Due to the close relationship of staff in the operation of a family business a potential benefit is that succession whilst maintaining the passion for the core idea is possible, before succession takes place it is likely that the next person to have a large influence over the business is already highly invested in providing the product or service at its current level.
The core idea of family businesses is usually to offer a product or service with specific values. The values offered are usually exclusive to the business and are not just customer focused but stakeholder focused as a family business strives not to be dictatorial which can be saw as a huge benefit compared to competitor in terms of marketing.
A way of reinforcing the core values of a business and also marketing the values that the business has is by encompassing a well established mission statement that is known throughout the business and is memorable. Wall Mart Make use of having the same mission statement and advertisement slogan which is “we save people money so they can live better.” This example is not catchy but the simplicity helps the slogan to be memorable and clearly has a defined purpose that the customers and staff at all levels can keep in mind.
positive feedback loops
By analysing any positive feedback loops whether it is in the form of profit or customer feedback a family business can evaluate the customer reaction whilst maintaining the integral core ideas that have been instilled consistently through the business’s history.
“I don’t know if a company can have a soul, but I like to think it can. And if it can, then I’d like our soul to be an old soul—and everything that implies. I’d like to talk about things like values and soul. These things aren’t transient. These are things you build forever (Sherrill, 2000).” – William Clay Ford, III, Chairman
Ford Motor Company
By staying in touch with customers it enforces that the relationship between customers and a family business is special, From being recognised as a family business it is possible that customers regard the business as highly moral and reward the family business by providing them with loyalty and over a period of time a customer base is established.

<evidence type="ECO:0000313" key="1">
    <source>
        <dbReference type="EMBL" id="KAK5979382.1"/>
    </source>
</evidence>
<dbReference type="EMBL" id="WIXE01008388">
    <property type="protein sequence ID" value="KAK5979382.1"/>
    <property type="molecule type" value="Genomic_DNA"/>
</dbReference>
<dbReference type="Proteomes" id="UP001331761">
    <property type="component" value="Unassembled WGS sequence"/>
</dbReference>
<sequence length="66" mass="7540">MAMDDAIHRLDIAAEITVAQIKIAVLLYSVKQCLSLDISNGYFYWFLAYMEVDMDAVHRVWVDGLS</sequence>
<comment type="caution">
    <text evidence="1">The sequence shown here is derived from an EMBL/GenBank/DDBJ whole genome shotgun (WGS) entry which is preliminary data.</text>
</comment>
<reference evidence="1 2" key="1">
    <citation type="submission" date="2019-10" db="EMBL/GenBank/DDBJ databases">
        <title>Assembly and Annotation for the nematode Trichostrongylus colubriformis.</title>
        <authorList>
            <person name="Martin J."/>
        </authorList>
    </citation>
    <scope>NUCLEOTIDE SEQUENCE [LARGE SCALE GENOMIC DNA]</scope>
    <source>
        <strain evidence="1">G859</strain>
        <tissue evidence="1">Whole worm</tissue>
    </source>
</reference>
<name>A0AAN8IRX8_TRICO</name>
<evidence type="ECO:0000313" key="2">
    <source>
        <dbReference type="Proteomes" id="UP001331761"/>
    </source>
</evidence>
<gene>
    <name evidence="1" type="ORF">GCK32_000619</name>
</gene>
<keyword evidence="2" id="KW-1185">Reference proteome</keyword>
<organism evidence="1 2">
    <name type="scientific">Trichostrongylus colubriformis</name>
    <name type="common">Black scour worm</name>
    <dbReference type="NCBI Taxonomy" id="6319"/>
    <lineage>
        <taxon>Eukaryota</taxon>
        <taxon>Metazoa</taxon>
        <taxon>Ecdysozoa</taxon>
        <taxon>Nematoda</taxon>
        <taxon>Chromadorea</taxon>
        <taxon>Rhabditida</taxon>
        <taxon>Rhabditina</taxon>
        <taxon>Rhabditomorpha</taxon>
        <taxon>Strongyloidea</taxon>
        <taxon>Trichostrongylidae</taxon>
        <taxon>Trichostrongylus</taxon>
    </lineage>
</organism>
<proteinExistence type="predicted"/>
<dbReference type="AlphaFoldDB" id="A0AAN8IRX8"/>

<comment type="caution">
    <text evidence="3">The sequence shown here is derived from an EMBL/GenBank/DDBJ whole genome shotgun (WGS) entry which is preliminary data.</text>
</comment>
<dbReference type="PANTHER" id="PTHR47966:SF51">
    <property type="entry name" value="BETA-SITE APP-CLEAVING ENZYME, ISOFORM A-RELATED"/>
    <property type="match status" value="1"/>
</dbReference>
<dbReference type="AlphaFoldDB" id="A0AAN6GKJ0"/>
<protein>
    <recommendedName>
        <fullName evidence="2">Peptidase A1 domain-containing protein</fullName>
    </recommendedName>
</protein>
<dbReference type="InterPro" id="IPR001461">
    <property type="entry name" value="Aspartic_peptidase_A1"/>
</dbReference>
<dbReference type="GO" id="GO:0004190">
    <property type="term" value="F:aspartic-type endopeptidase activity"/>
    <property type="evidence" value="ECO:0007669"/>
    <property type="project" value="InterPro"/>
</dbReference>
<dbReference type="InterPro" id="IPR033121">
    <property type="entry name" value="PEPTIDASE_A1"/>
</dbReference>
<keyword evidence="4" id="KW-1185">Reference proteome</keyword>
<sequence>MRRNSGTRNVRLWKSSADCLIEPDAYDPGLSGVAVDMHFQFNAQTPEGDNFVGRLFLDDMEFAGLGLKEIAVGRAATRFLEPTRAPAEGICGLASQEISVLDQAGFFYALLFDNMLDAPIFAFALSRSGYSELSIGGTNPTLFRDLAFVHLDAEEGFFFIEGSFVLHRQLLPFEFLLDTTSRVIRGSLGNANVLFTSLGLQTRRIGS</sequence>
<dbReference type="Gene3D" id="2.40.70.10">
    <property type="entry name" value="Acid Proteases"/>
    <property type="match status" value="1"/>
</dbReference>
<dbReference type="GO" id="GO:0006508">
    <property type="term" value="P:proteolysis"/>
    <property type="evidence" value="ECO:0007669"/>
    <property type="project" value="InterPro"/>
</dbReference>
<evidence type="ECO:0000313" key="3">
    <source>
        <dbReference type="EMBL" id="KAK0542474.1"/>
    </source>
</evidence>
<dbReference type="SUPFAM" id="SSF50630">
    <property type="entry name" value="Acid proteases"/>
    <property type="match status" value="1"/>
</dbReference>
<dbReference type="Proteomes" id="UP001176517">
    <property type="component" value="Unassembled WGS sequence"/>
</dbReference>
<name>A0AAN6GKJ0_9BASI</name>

A successful family business is not just seen by its customers as product or service seller. It is seen as an integral part of a community, region or even a nation depending on the scale of the business.
Over time customer demands may change it is necessary for longevity to adapt to maintain staying well in touch with customers. A large portion of this is feedback, Due to family business being traditional and usually have traditional processes any feedback given on a product or service may lead to a reluctance to accept criticism and not accepting undesirable feedback over an extended period of time will possibly lead to a loss of customers that family businesses usually have.
By utilising social media there is no financial start up cost and due to the use of social networks the reach ability you may have towards your customers is unlimited. To make use of social media effectively you will have to make sure that all profiles representing the business are constantly up to date as they have a potentially large impact on how the business is viewed.
Content will also need to be posted regularly, if left not updated for a long period for extended periods of time there will be limited reach to new followers and maybe even a loss of some. From posting your content this will open up the potential for interaction with customers for you to engage with and extend interactions.
The operations of family businesses are viewed as a series of long-established traditional techniques that would have been acquired over a long period of time. The marketability of a business can be greatly enhanced of any business if they can make full use of modern web 2.0 technologies, as this has became a integral part of modern day society it can be of great benefit to a business to adapt in order to capitalise and stay harmonised with customer demands. U